Hip injuries on the job are common due to the everyday tasks such as heavy lifting, bending, twisting, squatting, climbing, crawling, pivoting, and standing for extended periods. Sitting in one position for extended periods or standing all day can also cause strain that can lead to more long term hip problems.

Types of Hip Injuries

hips injuries at work

There are generally two types of hip injuries. They can be sudden, resulting from a slip or fall or some other severe physical strain. Sudden injuries usually cause specific types of hip injuries, such as injuries to: 

  1. Hip flexors: a group of muscles in the front of the body.
  2. Adductors: the muscles that connect the femur to the hip joint.
  3. Hamstrings: a group of three muscles which connect the hip to the knee, and are responsible for knee movement.

These injuries can include hip socket tears, fractures, and hip joint misalignment or dislocation. There are a number of ways these injuries can occur in the workplace, including slips and falls, impact and collisions, fall from heights, or motor vehicle collisions.

Hip injuries can be gradual and form over time, especially when duties of the job require repetitive stress on the body. Repetitive stress can include lifting, bending, sitting for prolonged periods, or standing for long periods of time. Stress injuries are usually a result of stress fractures, and often include:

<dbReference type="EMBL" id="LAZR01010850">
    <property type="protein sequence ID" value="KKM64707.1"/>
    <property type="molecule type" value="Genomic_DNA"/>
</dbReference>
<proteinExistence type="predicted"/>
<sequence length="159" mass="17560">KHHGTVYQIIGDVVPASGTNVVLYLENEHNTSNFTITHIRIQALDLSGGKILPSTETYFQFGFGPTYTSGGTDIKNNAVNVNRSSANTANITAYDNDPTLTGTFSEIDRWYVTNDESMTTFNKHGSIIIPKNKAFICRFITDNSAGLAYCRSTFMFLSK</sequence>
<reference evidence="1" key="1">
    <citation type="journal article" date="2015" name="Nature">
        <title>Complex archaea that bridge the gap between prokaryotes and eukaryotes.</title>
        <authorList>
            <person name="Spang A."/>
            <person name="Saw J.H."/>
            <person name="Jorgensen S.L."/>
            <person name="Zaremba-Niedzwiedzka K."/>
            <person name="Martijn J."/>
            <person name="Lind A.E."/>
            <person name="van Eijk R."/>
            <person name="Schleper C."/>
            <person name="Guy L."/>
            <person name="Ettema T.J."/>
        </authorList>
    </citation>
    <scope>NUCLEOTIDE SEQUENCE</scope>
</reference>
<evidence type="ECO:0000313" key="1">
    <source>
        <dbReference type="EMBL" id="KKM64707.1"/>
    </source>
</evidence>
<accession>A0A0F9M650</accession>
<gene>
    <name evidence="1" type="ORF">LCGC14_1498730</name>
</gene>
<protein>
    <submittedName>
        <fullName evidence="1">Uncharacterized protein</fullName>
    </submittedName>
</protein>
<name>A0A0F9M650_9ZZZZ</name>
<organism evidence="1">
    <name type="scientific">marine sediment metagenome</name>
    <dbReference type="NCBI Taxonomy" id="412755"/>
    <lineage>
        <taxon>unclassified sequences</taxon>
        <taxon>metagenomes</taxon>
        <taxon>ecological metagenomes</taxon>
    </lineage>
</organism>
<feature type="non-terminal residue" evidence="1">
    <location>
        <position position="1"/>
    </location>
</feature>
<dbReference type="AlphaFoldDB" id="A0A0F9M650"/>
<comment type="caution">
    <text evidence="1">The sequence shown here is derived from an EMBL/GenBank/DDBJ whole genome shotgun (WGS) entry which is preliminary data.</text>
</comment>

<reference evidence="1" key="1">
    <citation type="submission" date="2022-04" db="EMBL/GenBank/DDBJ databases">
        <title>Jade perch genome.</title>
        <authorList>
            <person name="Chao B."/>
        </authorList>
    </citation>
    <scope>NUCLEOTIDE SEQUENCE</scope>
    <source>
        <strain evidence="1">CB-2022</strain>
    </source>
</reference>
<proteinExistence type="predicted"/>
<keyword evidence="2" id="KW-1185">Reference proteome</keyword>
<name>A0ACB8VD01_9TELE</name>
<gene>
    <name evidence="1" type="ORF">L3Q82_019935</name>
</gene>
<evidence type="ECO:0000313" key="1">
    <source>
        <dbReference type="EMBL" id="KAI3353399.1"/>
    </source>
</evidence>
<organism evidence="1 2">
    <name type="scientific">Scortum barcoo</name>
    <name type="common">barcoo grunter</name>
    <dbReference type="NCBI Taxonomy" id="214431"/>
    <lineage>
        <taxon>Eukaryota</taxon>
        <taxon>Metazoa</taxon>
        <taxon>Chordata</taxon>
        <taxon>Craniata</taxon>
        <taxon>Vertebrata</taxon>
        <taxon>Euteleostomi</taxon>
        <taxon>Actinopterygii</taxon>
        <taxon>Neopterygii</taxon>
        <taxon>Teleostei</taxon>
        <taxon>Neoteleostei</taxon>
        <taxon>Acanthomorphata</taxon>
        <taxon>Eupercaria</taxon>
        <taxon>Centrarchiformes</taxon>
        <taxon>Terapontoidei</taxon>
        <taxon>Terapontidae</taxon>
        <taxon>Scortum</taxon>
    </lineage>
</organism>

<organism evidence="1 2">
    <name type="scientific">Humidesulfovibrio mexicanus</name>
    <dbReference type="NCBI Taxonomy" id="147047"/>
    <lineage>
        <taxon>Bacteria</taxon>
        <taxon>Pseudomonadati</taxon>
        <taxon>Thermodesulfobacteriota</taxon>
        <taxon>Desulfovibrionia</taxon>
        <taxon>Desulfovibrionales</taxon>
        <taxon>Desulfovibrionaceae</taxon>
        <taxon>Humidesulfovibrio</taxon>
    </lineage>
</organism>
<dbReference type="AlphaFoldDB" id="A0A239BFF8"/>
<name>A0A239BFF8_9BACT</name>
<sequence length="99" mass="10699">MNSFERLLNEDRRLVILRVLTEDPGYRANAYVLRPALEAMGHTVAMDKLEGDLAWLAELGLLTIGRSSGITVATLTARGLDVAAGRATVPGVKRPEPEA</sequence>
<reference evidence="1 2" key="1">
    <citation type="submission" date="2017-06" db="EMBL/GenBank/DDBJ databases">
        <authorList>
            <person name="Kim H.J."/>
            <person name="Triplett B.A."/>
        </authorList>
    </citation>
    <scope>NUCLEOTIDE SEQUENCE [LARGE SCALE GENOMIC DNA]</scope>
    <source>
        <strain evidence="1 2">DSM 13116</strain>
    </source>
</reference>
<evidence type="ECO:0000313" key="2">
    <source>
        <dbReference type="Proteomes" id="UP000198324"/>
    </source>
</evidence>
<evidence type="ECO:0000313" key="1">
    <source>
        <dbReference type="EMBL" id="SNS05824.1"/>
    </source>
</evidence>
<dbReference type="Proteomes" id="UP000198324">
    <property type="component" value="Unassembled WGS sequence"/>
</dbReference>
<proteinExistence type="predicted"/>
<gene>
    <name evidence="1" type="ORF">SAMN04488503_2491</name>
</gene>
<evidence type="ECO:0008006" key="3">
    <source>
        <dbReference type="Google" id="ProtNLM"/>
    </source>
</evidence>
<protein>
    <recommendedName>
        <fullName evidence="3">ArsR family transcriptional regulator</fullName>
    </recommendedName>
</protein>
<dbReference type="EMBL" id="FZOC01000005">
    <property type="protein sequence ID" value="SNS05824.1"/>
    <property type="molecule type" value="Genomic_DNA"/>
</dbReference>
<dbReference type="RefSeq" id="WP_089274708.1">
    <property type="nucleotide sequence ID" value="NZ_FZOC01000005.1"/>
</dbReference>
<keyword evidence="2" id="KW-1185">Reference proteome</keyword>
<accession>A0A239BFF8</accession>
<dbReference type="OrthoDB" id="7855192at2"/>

• Cartilage tears,
  • Lesions,
  • Bursitis,
  • Muscle strain, and
  • Pain or muscle spasms.

What Employers and Workers Can Do

Employers can help reduce their workers’ risk of hip injuries by providing adjustable workstations or by being flexible about what chairs or stools workers use at work. They can also provide regular breaks, and opportunities to sit or change positions while working. Additionally, anti-fatigue or shock-absorb

ing mats or floor surfaces can help prevent hip injuries associated with standing for long periods of time. Spreading high-stress and repetitive activities among several employees is another way an employer can protect their workers from hip injuries. Protective and proper footwear also helps to prevent stress injuries from long periods of standing.

Even with preventative measures, workers may sustain injuries to their hips at work. Hip injuries may require rest or, in more serious circumstances, surgery, which can lead to missed time at work. Medical bills or lost compensation can cause financial stress on the injured worker, and workers may choose to seek relief through a Workers’ Compensation claim. Hiring an experienced attorney to assist with a Workers’ Comp claim can ensure that you receive the benefits to which you are legally entitled. Contact our team today if you are seeking compensation for a hip injury you sustained at work.

Mary Ellen O'Connor
Leading attorney for workers’ compensation and Social Security disability benefits claims in New York.
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